Friday, December 19, 2014

Hell of books

This has been sitting in my drafts folder awhile, and seems timely, as I'm encouraging you to buy my new Bossa/Samba book, and am discounting my previous ones:

One thing there is no shortage of, right now, is of drum stuff to work on. On this blog, we're barfing up mass quantities of new stuff on a quasi-daily basis— more like quasi-weekly, recently— and there are hundreds of books out there, and reams of new stuff in the drumming magazines every month. It can be overwhelming for students, who feel bad because they're not learning all of their books cover to cover, or because they haven't really “learned what they already have in front of them.” And writers like me can wonder just what the hell is the point of doing more. Hasn't everything been done already?

These feelings are wrong. I own over a hundred books, and may work out of out of 15-20 of them in the course of a week, and I still need to write more stuff.

Drum books are an incredible value. If you learn one thing of real value from it, what did it cost you? Around $8-25, usually. And by “learn”, I mean you acquired something in your playing, and maybe some verbal information about music, and/or gained some kind of general understanding that actually helps you in your playing. If you're able to dedicate dozens or hundreds of hours of practice to a single book, you've really gotten value much greater than the book's cover price.

Format and organization matter. Especially when you start using your materials creatively. Little changes in format, can make big differences in what you can easily do with the materials, how productively you are able to use them, and what you learn in using them.

Remember, it's a multi-year, multi-decade process. You're going to have these books around for the rest of your life. Maybe you'll find a use for some other parts of them in five years, ten years, or twenty years. Don't think of a new book as an assignment, think of it as an addition to your library; a resource that will be instantly available if, someday, you need it.

Limiting yourself to one book you are really limiting yourself to one author's vision, to the extent that he was able to put a complete vision accurately into book form. No one is able to cover everything, and not everyone is that good a writer; nor are everyone's methods are good enough to dedicate years of your life to working on. And just because of the nature of communication, you may need to hear the same message put several different ways to really understand it. So I'm extremely skeptical of very expensive all-in-one collections that claim to cover everything you'll ever need to know and practice.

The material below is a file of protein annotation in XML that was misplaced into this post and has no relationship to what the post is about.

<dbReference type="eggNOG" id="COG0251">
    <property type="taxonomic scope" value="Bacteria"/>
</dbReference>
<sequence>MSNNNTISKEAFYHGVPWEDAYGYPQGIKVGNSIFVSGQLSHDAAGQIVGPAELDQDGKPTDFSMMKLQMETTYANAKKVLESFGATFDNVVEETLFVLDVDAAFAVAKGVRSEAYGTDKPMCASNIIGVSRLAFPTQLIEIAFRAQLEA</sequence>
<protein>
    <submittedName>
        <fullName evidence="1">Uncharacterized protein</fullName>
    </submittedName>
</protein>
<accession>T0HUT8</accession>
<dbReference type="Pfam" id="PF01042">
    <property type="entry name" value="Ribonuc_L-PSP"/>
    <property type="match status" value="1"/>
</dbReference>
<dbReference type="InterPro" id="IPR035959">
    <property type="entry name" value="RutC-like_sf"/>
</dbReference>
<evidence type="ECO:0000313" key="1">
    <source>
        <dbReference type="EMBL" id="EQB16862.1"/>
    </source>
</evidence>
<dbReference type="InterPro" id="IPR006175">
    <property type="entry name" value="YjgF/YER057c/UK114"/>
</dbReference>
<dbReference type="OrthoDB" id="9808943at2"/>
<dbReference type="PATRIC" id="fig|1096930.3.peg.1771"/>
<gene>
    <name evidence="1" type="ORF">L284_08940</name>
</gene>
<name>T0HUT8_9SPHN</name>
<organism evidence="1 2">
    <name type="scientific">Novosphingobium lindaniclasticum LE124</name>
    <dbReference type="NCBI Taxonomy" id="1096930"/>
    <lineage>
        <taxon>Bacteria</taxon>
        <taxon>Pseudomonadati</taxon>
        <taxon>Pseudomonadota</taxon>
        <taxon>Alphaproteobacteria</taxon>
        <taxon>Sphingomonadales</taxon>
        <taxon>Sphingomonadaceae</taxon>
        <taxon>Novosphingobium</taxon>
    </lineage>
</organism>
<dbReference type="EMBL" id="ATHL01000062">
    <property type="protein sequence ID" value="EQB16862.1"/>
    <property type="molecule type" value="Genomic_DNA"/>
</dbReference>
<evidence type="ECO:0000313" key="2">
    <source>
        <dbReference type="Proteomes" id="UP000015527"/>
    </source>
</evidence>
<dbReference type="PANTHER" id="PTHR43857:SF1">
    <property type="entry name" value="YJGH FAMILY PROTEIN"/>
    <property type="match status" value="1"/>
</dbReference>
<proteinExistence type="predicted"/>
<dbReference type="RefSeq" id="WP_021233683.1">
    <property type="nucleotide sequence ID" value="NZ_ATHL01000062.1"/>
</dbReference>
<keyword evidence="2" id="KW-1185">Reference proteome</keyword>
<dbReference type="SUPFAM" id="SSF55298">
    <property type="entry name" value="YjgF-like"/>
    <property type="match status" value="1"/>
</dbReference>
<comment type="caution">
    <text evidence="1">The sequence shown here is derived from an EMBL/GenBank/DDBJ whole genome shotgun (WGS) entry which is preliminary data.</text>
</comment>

The exception to that is the body of methods associated with Ted Reed's Syncopation— an $8 book. Most players could just learn that really well, listen a lot and play a lot, and be done with it. You can become a great drummer with just that, and you'd be missing very little of practical importance. Still, it doesn't cover absolutely everything.

You're supposed to have a lot of books. Especially if you're teaching. As a professional, you're supposed to build and maintain a personal library both of books and recorded music. It's just part of your infrastructure.

Just what is the point of writing more stuff is a larger subject I may have to save for another day. I think that if you're thinking about the playing process, and the practicing process, and writing for contemporary needs, there will always be room for more materials.

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